|Wallace Spearman, US Olympic Track & Field Athlete, a sure candidate to benefit from 12-wks of resistance training in the off-season... and I bet that's what he's doing, anyways.|
Ok, I am both digressing as well as exaggerating here, but I believe you got the notion. The thing people still seem to be questioning is:
"Can I runner really benefit from doing something else than running"?
If you asked a coach, the answer will be yes (unless he is an idiot), but even for trainers the question still remains: "How much non-sports-specific training is beneficial, how much is too much?" And I bet you that the number of NCAA Division I coaches who would subscribe to the statement that the best way to advance your trainees athletic abilities would be to prioritize classic progressive strength training during their whole 12 week off-saison training program.
|Figure 1: Summary of the study outcomes and overview of the training goals and goal frequency within the training programs of groups 1-3 (Dombrowsky. 2013)|
- power workouts - ballistic exercises such as bench throws, jump squats, cleans, and variations of the Olympic lifts
- strength workouts - multiple (4+) sets with fewer reps must be performed using more force
- hypertrophy workouts - anaerobic strength training. short duration, high intensity anaerobic exercises
|Table 1-3: Workout templates for group 1-3 (from top to bottom; Dombrowsky. 2013)|
- Group 1 - power focus: athletes lifted four times each week, and
focused most on strength and power (throwers, jumpers, short sprinters)
"Group 1’s RT program consisted of at least one power exercise daily, three strength exercises and a few local muscular endurance exercises last." (Dombrowsky. 2013)
- Group 2 - endurance focus: athletes lifted three times a week, and had the most strenuous out of the weight room fall conditioning (pole vaulters, multi’s, long sprinters)
"Group 2 also used a planned non-linear periodization program. RT program consisted of at least one power exercise daily, three strength exercises and a few local muscular endurance exercises last." (Dombrowsky. 2013)
- Group 3 - general strength training: athletes lifted three times a week and were all anaerobically trained
individuals who also participated in an interval training program, demanding two running workouts per week (all first-year athletes were placed in group 3, as well)
Group 3 also used a planned non-linear periodization program. RT program consisted of at least one power exercise daily, three strength exercises and a few localmuscular endurance exercises last. [...] The first two power workouts (one for upper and one for lower) were done as general strength." (Dombrowsky. 2013)
Training different in the off-season is one thing, but what about combining training style? Is "Cardio in-between weights" a novel solution to the never-ending "before or after"-debate? A study from August 2012 would suggest just that - includes concrete workout suggestions to experiment with (learn more)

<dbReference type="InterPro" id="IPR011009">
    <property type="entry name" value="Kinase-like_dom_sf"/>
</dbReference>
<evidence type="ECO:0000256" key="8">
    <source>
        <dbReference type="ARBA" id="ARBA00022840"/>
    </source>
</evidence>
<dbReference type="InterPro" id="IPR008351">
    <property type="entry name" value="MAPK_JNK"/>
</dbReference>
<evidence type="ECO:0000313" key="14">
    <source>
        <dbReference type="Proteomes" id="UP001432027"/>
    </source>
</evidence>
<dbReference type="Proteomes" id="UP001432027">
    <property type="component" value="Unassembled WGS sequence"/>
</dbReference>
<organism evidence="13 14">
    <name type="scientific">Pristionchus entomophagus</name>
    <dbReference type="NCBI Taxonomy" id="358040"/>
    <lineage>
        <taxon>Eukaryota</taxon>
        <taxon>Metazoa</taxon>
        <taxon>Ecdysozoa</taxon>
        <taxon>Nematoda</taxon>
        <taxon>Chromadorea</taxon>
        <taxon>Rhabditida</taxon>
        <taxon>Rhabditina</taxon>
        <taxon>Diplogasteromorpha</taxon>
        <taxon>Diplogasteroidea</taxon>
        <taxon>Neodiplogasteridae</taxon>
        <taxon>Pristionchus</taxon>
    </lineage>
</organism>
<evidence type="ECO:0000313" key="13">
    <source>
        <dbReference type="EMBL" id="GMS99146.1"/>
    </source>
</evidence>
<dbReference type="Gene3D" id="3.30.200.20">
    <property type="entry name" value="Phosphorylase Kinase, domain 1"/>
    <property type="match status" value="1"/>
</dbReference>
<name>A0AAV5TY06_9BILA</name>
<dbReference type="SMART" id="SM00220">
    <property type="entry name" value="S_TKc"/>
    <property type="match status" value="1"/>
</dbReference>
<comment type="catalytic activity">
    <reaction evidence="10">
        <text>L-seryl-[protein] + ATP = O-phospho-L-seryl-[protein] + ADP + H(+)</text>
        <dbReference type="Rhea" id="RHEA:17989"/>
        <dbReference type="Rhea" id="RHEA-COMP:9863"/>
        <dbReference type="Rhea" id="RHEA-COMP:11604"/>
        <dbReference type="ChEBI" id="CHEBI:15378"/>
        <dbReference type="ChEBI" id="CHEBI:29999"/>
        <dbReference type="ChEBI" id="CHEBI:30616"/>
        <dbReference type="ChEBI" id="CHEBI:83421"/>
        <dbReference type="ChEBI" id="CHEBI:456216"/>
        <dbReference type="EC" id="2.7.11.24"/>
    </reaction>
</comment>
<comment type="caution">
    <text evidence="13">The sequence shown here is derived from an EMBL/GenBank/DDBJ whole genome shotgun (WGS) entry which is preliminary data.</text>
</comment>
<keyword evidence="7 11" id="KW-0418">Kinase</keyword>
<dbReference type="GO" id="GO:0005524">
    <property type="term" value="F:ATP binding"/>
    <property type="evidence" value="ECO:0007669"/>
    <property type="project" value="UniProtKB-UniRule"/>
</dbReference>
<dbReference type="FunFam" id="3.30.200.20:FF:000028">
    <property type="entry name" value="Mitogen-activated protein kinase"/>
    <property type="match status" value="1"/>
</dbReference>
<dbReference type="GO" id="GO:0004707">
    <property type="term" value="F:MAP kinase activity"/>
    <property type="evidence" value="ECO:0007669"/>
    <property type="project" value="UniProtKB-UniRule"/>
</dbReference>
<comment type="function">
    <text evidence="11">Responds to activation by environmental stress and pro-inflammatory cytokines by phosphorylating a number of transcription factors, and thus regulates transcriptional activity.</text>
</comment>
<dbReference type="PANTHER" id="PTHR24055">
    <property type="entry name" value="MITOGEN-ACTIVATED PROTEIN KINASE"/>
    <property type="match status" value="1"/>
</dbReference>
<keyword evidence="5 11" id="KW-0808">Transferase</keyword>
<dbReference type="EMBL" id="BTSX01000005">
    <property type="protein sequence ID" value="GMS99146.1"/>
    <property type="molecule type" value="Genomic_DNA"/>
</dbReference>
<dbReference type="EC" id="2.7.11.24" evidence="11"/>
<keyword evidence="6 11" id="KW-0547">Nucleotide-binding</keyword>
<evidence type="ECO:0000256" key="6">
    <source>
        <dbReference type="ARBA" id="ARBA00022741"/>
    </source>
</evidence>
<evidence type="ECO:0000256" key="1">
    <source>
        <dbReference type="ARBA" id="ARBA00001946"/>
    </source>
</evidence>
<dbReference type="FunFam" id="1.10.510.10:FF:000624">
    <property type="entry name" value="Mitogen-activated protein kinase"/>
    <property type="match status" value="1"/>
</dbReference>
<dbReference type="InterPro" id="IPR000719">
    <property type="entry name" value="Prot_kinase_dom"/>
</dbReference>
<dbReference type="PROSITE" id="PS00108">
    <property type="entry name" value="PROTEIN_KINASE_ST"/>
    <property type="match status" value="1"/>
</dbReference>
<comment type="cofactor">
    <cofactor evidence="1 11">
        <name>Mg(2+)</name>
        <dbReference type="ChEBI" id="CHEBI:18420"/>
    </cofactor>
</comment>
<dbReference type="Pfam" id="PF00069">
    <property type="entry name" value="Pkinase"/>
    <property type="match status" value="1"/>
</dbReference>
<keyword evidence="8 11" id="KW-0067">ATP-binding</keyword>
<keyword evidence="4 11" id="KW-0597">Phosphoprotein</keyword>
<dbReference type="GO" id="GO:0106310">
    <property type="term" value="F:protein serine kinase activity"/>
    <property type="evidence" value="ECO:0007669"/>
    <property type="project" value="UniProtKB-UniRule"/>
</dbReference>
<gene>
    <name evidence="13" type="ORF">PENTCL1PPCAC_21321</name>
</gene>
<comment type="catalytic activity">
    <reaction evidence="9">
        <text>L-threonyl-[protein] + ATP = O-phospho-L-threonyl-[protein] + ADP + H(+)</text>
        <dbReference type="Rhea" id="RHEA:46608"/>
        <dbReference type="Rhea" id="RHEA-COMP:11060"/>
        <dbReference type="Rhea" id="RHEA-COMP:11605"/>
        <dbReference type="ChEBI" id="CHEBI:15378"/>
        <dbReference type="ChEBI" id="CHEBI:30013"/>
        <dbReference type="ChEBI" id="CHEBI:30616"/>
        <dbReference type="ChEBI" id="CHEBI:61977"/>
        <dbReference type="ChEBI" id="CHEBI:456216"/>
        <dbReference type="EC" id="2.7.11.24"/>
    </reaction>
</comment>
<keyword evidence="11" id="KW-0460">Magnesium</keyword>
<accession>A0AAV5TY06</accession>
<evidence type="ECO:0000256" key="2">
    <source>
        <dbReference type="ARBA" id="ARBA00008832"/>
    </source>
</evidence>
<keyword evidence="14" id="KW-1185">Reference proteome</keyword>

- Group one were athletes who’s events were ATP based and had the highest need for quick, powerful movements (5.8% increases between pre and post testing).
- Group two was more anaerobic based and therefore saw a slightly lower increase (2.9% increase between pre and post testing).
- Athletes with a low training age are about to make high performance increases during early development (6.3% increase between pre and post testing)."
Nutritional and other confounding factors
All training sessions were performed under the eyes of the performance coaching staff and accompanied by general conditioning work in the form of linear speed, general conditioning, and sport-specific training during the week.
Moreover, at the end of each strength and conditioning workout a Muscle Milk Collegiate shake was given to each athlete (250 kcal, 7g fat, 28g carbohydrate, 18g protein). Otherwise, subjects followed the individual nutrition plans, which happened to include a "holiday binge" (I assume) on Thanksgiving in week 10 ;-)
|Suggested read: "You Want Maximal Performance & Size Gains + Complete Thigh Development? Then Full Squats are For You!" Learn why trying to impress the bros or girls at the gym by racking and reracking the largest weights is not going to cut it (read more)|
"No matter what the specifics of your athletic goals may be, there is a resistance training regimen out there you can and should utilize at least during the off-season to build the muscular foundation that's necessary to excel in any sports!"
This primer on the inclusion of goal-specific strength training into otherwise sports-specific workout routines is yet obviously valid for everyone from the (semi-)professional athlete and gymrat over the people who "just wanna look good naked" to the baby boomer who realizes that it's about time to make sure he or she won't be sitting in a wheelchair or be sarcopenic and bed-ridden in couple of years: Hit the weights, folks! Now!
- Dombrowsky, D. The Effects of Resistance T raining Prioritization In NCAA Division I T rack and Field Athletes. Master' s Theses. 2013; paper 399.